Marianne, Lucy Jordan and Lizzie Eustace (OP)

26th June 2007 

A superb South Bank show documentary on Marianne Faithfull; film from a recent concert, and a couple of interviews, the main one being conducted by Bragg (not a favourite of mine, but I must admit this was a good, fairly self-effacing interview). All the main events were covered – the discovery, As Tears Go By, the heroin, the ‘Wall’ days, the recovery, cancer. But at the heart of the programme was a detailed exegesis of four songs, and it was this which made the programme.

  Faithfull explained that Broken English came from her looking over the Berlin Wall into East Berlin in 1979 and then reading about Baader-Meinhof and Ulrike Meinhof especially (she is the ‘cold lonely, puritan’ with who’s voice the song opens); over the years however the song has transformed in meaning and is now about Iraq – ‘What are you fighting for? Its not my security’.

The Ballad of Lucy Jordan was, Faithfull explained, originally a hit for Dr Hook (I had no idea of this) and she said that she heard the song and knew that she could turn it around and present it from the woman’s point of view; make it into a kind of anthem. The ending of the song does not mean that Lucy Jordan commits suicide – rather she is taken away to an asylum …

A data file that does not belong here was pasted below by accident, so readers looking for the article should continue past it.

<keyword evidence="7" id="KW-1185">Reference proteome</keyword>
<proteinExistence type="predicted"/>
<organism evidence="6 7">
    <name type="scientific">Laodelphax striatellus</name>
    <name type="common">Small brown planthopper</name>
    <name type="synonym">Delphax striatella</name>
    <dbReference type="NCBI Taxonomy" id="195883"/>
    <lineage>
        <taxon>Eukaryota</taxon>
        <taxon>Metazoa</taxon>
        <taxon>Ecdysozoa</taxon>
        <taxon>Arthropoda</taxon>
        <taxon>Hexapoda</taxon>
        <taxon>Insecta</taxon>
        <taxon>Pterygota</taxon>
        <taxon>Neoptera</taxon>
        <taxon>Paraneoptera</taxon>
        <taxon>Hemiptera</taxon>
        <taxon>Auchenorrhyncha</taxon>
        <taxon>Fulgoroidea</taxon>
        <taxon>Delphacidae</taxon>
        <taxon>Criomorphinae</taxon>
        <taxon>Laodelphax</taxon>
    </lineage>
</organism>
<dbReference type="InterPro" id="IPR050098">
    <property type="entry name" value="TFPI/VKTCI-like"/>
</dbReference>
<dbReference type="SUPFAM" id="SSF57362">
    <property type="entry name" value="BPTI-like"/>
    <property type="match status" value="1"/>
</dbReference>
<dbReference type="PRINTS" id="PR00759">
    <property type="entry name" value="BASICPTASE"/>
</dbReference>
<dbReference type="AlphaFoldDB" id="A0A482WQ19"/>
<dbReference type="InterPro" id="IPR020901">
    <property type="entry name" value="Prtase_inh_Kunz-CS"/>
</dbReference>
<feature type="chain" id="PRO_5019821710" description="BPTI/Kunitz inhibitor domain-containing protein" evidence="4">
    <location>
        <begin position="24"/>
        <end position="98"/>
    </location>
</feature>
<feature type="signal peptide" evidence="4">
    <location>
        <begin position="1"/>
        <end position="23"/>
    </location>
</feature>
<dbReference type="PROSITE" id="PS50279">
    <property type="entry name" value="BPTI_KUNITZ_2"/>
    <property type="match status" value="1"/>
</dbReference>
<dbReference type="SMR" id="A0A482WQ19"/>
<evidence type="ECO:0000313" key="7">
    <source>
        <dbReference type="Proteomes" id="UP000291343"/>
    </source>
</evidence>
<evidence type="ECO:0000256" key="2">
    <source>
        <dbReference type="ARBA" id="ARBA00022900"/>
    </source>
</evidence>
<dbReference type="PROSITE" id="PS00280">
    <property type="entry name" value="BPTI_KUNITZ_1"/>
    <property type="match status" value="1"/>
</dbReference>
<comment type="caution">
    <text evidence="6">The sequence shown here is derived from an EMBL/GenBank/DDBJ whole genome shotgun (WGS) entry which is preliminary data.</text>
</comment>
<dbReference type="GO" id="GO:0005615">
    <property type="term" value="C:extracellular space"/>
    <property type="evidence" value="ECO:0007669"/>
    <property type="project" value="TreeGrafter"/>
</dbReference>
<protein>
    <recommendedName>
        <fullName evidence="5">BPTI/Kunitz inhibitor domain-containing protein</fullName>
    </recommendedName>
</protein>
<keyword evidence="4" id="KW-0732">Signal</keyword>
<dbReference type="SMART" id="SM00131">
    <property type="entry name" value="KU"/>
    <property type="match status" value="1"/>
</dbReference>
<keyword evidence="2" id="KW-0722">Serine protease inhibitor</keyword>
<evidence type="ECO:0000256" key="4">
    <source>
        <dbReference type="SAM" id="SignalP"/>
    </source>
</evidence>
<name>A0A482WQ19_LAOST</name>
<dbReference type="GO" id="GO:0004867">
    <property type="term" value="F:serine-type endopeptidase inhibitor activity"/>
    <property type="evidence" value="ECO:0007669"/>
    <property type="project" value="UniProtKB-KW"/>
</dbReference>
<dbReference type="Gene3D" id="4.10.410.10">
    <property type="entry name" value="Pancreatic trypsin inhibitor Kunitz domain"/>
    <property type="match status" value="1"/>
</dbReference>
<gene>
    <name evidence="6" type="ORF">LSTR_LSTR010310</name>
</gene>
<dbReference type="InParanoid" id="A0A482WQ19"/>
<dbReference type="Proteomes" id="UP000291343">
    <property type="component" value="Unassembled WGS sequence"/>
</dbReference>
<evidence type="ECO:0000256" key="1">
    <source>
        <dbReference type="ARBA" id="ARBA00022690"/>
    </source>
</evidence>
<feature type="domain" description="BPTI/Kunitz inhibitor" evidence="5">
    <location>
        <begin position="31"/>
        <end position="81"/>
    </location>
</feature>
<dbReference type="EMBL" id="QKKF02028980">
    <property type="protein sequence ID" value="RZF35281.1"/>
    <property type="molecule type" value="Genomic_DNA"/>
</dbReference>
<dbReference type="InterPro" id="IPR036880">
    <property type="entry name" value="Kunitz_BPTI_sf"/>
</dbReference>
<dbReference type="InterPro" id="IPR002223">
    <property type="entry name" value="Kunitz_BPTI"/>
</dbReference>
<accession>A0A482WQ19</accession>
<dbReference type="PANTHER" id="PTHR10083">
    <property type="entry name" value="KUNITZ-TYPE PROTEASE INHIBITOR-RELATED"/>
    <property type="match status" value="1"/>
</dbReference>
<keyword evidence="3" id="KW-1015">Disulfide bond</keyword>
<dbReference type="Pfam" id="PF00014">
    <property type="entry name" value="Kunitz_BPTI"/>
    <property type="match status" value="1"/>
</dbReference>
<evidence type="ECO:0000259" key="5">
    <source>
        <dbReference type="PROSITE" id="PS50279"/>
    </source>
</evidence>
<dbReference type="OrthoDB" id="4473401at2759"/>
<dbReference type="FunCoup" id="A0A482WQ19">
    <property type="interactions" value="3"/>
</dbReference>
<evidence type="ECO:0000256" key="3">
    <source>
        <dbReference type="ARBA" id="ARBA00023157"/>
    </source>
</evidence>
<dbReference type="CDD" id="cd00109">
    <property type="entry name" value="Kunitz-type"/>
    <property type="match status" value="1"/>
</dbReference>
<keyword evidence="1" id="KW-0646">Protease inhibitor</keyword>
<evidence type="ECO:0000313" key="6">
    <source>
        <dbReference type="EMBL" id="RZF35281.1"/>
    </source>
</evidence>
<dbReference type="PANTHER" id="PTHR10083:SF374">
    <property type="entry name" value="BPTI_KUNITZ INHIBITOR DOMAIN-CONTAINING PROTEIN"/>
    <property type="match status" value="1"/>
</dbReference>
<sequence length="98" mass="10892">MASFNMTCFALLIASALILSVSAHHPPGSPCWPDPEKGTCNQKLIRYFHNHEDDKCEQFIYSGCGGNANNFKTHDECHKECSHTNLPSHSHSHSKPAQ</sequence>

>>The evening sun touched gently on the eyes of lucy jordan
On the roof top where she climbed when all the laughter grew too loud
And she bowed and curtsied to the man who reached and offered her his hand,
And he led her down to the long white car that waited past the crowd.

At the age of thirty-seven she knew shed found forever
As she rode along through paris with the warm wind in her hair …<<

But I should have begun with the beginning…

>>The morning sun touched lightly on the eyes of lucy jordan
In a white suburban bedroom in a white suburban town
As she lay there neath the covers dreaming of a thousand lovers